High schoolers wrestled with some of the deepest questions of morality at the second annual National High School Ethics Bowl Friday and Saturday, at UNC’s Kenan-Flagler Business School.
Growing from a total of three high schools in North Carolina when it started in 2008, more than 2,000 students from more than 100 high schools participated in the High School Ethics Bowl this year from local and regional levels.
Students from 17 states and the District of Columbia competed in the national competition, having qualified for the event after winning their local and regional bowls.
The event featured topics that incited discussions on morality including the conditional use of medical drugs, ethics of historical fiction, media of mass murder, state-sponsored abortion and state secularism.
A moderator ran the event, while three judges, consisting of University faculty, UNC graduate students and other members of the UNC and ethics bowl communities, scored the teams. Scores were based on the inclusion of multiple viewpoints, the clarity of presentation and the discussion of morality.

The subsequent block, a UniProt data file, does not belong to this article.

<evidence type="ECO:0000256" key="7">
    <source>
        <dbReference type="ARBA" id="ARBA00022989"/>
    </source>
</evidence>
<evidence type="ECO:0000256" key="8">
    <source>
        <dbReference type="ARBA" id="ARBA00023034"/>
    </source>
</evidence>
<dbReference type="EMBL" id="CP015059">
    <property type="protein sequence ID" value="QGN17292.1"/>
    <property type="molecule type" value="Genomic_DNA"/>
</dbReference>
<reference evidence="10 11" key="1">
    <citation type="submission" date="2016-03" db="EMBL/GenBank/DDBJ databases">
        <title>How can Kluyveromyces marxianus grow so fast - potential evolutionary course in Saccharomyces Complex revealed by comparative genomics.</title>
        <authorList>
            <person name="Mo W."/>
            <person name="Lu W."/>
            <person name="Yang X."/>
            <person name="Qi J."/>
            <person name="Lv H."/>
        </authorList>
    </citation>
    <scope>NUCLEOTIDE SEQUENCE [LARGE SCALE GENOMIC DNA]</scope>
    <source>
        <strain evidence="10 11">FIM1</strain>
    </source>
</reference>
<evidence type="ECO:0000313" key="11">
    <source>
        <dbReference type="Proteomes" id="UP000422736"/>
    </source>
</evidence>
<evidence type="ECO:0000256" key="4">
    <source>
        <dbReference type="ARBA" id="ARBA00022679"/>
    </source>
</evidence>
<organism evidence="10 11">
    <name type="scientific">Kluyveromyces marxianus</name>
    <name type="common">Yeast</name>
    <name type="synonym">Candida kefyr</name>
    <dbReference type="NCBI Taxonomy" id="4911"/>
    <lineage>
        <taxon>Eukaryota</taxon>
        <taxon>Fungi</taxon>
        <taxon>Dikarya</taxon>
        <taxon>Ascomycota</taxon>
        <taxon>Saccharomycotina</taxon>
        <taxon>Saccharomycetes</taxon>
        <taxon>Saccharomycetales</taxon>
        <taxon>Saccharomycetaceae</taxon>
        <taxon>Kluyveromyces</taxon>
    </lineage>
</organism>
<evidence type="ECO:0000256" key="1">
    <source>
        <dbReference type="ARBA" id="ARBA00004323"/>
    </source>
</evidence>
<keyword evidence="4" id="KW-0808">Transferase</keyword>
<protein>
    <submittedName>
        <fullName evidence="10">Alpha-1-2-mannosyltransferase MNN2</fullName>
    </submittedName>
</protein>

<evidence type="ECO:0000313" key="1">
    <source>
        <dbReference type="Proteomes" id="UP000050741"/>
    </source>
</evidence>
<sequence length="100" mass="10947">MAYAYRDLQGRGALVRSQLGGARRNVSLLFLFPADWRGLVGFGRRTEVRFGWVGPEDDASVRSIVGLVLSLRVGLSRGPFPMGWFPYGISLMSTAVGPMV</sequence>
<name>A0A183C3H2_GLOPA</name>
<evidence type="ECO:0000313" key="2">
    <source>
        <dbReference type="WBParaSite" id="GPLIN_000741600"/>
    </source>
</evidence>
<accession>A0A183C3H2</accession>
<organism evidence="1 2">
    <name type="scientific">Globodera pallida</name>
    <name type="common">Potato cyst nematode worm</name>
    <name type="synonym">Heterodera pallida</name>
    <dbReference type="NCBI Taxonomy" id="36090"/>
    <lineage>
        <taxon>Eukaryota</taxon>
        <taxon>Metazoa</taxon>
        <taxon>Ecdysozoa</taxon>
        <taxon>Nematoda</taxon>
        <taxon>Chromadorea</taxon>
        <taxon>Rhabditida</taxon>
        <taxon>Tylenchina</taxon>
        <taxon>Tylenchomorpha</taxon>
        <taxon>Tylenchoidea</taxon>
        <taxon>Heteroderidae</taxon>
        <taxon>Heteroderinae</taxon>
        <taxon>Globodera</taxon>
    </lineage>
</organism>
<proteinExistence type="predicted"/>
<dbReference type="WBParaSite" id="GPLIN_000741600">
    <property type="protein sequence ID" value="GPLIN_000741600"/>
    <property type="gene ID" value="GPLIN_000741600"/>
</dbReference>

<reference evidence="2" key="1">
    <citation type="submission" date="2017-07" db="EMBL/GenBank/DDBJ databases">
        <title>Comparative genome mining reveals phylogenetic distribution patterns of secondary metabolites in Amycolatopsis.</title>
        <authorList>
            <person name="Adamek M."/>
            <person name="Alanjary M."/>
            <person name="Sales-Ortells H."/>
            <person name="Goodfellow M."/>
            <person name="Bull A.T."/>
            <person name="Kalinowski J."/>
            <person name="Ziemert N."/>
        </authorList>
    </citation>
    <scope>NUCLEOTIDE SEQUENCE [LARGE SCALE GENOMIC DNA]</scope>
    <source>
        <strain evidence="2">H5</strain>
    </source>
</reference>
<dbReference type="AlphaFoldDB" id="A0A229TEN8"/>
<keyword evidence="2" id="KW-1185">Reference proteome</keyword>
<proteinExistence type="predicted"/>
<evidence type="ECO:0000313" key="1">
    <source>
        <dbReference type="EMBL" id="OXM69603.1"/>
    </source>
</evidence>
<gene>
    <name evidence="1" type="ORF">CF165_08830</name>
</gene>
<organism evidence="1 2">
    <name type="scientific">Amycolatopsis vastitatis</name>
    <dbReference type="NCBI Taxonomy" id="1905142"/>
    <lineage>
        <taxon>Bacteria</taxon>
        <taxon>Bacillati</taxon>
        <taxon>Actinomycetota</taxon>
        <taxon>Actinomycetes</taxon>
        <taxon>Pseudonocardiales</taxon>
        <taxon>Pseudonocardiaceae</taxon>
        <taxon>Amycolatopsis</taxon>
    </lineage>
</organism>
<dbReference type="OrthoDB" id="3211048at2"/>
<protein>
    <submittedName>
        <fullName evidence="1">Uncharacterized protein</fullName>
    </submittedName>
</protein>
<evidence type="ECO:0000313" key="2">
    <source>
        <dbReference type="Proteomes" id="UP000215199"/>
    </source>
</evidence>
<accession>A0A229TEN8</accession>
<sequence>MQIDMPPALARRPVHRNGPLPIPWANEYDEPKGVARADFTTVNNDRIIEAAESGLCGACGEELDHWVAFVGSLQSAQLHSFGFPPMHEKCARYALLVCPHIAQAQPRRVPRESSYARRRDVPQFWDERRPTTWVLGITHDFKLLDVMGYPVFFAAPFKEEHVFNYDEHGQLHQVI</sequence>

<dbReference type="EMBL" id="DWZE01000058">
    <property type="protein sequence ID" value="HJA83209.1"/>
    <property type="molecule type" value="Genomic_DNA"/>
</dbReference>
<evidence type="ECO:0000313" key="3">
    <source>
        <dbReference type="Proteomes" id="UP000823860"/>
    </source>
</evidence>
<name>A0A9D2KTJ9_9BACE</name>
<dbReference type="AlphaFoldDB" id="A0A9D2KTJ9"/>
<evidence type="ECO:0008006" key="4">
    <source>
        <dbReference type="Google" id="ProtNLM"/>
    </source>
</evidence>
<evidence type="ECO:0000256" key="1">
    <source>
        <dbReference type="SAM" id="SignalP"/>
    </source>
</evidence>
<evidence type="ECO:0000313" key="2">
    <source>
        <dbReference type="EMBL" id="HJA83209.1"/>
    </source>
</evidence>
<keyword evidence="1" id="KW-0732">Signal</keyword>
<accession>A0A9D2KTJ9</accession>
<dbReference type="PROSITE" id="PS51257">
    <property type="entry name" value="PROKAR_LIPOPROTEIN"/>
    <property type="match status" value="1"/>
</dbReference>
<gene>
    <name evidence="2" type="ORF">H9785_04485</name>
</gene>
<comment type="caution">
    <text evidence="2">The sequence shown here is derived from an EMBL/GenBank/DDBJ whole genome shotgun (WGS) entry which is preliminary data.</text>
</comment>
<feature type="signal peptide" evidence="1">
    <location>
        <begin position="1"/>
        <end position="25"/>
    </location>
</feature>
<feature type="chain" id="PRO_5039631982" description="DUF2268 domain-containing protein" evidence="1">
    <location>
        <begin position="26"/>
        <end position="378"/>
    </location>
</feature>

“We assess how strong their argument is — have they evaluated the other side, since both sides are generally balanced,” said Richard Greene, Intercollegiate Ethics Bowl Board Chair and judge at the event.
Teams were provided with the topic, and given a short period of time to discuss before one team gave the initial presentation in addressing the moral dilemma.
The responding team then had five minutes to provide commentary to explain other views on the initial presentation, and point out gaps in argumentation. The first team addressed the commentary and answered questions from the judges.
“I love having judges who care about the issue and get 10 minutes to ask questions,” said Sage Heuston, a competitor from The Waterford School in Utah.